On 30 October 2019, the Parliament of Ukraine ratified the Protocol amending the 2012 Tax Treaty between Ukraine and Cyprus ("Ukraine-Cyprus Protocol").

What does it mean?

The Ukraine-Cyprus Protocol will transpose into the 2012 Tax Treaty between the countries the following revisions: 

  • Dividends: The reduced 5% WHT rate will apply to a shareholder (other than a partnership), who directly holds at least 20% of the capital in the distributing company and has invested in the acquisition of shares or other rights of the distributing company at least EUR 100,000 (previously, the fulfilment of either of the two conditions qualified the taxpayer for the reduced tax rate). The 10% WHT rate will apply in all other case;
  • Interest: The currently effective WHT rate of 2% will be raised to 5%; 
  • Capital Gains: Article 13 of the Ukraine-Cyprus tax treaty was substantially amended to subject sourced capital gains to domestic withholding tax regime. The most significant changes involve: 
    • General rule: The general approach vests the taxing rights with the "situs" state. In particular, gains derived from the sale of shares or other corporate rights will be taxable in the "situs" state if such shares or other corporate rights derive (i) more than 50% or (ii) a larger portion of their value directly or indirectly from immovable property located in the "situs" state (in case of sale of shares or corporate rights of a "situs" state company). In this context, we note a certain discrepancy between the Ukrainian and English wording of paragraph 4 of the re-stated Article 13. Should Ukraine be the "situs" state, domestic legislation of Ukraine would apply with the view to determining if shares were to derive value from real estate. 
    • Exemptions: The Ukraine-Cyprus Protocol grants certain exemptions from the above general rule. The most notable exemption relieves capital gains derived from the alienation of shares where the immovable property from which the shares derive their value is immovable property in which the business is carried on. Accordingly, capital gains with respect to qualified asset paid from Ukraine to Cyprus should be WHT-exempt;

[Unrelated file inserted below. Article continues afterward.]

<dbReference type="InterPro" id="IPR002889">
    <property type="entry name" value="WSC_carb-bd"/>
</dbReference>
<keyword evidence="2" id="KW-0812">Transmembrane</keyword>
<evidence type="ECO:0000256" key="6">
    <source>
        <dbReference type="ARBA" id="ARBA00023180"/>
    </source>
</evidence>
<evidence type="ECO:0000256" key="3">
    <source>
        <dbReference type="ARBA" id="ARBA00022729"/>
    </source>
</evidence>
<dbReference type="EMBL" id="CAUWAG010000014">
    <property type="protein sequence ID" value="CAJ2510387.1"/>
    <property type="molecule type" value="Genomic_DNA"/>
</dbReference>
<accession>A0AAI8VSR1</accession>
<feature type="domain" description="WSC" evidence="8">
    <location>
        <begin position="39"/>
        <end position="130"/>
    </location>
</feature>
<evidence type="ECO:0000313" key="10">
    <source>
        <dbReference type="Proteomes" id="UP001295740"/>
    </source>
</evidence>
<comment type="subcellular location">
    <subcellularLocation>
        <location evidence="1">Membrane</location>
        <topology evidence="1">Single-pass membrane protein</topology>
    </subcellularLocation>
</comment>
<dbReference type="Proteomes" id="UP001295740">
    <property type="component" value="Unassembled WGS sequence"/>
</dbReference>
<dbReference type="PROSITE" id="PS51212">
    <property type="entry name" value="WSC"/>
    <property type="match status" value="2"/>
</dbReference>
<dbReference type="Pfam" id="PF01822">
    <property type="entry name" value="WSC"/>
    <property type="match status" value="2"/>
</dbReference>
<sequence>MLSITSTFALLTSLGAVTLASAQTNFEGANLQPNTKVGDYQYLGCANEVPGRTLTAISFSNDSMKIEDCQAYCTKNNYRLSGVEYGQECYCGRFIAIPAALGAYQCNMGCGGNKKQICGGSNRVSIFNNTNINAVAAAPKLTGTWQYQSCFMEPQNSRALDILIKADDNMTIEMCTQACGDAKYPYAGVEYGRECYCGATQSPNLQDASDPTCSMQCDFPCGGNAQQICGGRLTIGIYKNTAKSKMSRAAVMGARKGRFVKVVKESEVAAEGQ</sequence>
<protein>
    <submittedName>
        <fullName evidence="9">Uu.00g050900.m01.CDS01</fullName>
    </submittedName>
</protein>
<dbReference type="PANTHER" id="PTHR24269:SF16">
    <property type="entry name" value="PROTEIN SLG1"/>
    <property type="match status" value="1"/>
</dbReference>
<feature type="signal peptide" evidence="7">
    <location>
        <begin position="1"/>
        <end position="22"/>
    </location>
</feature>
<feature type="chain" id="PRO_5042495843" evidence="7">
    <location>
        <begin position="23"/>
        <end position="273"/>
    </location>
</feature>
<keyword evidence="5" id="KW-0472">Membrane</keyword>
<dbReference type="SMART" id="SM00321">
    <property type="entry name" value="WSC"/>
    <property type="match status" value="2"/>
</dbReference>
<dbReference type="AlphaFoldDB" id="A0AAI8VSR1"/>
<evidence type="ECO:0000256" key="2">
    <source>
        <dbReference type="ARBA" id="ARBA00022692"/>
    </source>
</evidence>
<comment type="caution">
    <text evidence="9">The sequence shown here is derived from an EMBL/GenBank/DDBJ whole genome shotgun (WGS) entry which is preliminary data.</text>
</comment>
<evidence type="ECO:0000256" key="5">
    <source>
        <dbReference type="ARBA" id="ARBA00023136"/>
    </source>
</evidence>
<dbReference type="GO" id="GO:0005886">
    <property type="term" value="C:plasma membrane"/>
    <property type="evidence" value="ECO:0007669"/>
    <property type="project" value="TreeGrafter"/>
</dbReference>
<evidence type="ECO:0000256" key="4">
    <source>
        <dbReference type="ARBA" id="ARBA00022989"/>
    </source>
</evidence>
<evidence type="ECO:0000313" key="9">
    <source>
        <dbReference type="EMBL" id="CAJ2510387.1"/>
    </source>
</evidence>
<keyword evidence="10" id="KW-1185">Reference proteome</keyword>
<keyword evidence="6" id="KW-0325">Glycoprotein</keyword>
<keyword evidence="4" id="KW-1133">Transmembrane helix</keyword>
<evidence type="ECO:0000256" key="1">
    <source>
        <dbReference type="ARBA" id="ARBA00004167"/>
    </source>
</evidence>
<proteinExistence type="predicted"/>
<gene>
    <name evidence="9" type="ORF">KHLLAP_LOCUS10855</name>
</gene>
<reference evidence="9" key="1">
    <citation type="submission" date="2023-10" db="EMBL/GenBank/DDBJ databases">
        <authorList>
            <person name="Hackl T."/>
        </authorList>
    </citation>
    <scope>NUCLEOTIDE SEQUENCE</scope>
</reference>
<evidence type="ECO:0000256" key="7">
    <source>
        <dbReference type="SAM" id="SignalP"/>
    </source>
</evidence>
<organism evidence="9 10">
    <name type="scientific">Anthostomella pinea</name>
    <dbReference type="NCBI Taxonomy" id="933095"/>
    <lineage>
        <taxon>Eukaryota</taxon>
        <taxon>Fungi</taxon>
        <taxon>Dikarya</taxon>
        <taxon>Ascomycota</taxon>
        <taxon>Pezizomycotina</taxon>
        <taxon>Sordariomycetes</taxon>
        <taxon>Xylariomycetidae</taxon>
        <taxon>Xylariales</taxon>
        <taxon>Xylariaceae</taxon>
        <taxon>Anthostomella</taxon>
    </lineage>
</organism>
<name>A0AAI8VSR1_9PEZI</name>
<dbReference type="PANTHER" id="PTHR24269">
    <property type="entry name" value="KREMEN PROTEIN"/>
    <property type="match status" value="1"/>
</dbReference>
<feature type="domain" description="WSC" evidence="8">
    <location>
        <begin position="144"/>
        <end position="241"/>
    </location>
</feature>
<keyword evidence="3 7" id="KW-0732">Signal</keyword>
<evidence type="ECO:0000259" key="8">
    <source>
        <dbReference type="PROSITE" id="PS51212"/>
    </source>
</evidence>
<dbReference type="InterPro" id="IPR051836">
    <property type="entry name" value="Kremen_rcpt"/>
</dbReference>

• "Catch-all Clause": Payments between the two jurisdictions of capital gains from the alienation of types of property that are not specifically addressed in Article 13 should be exempt from the taxation in the "situs" state provided those gains are subject to tax in the alienator's state. Given that capital gains are not subject to tax in Cyprus, Ukrainian 15% WHT would apply in such instances.
  • "Most favorable nation clause": Ukraine and Cyprus agreed to introduce this clause for taxes on interest, dividends, royalties and capital gains. In brief, if Ukraine enters into a double tax treaty agreement with another country, which provides for more favorable provisions for dividends, interests, royalties and capital gains than those provided to Cyprus, the DTT between Cyprus and Ukraine will have to be amended to include these more favorable provisions.

Please note that the tax treaty between Cyprus and Ukraine is a Covered Tax Agreement under the Multilateral Convention to Implement Tax Treaty Related Measures to Prevent Base Erosion and Profit Shifting ("MLI"), which provides for the implementation of the principal purpose test ("PPT"). PPT under the DTT between Cyprus and Ukraine will be applicable after MLI enters into effect for Cyprus.

What is next?

The Ukraine-Cyprus Protocol has been already ratified by both states and is formally scheduled to enter into force after Ukraine and Cyprus exchange diplomatic notes to confirm the completion of the domestic implementation procedures.

In this context, it is expected that the Ukraine-Cyprus Protocol would take effect from 1 January 2020, with respect to (i) taxes withheld at source on income derived on or after 1 January 2020 and (ii) other taxes on income and capital, to taxes chargeable for any taxable year beginning on or after 1 January 2020.

Points to remember

The Ukraine-Cyprus Protocol could affect your business as early as in 2020. We, thus, recommend reassessing your current corporate structures and business models to be in compliance with the new rules.

In particular, you may wish to consider:

  • assessing possible impact of capital gains taxation on your current business-model;
  • re-examining WHT rates applicable to payments covered by the Ukraine-Cyprus tax treaty;
  • revisiting your debt financing arrangements in light of an interest rate increase;
  • ascertaining the organizational structure in light of the new qualifying capital threshold.


Additional notes

This LEGAL ALERT is issued to inform Baker McKenzie clients and other interested parties of legal developments that may affect or otherwise be of interest to them. The comments above do not constitute legal or other advice and should not be regarded as a substitute for specific advice in individual cases.

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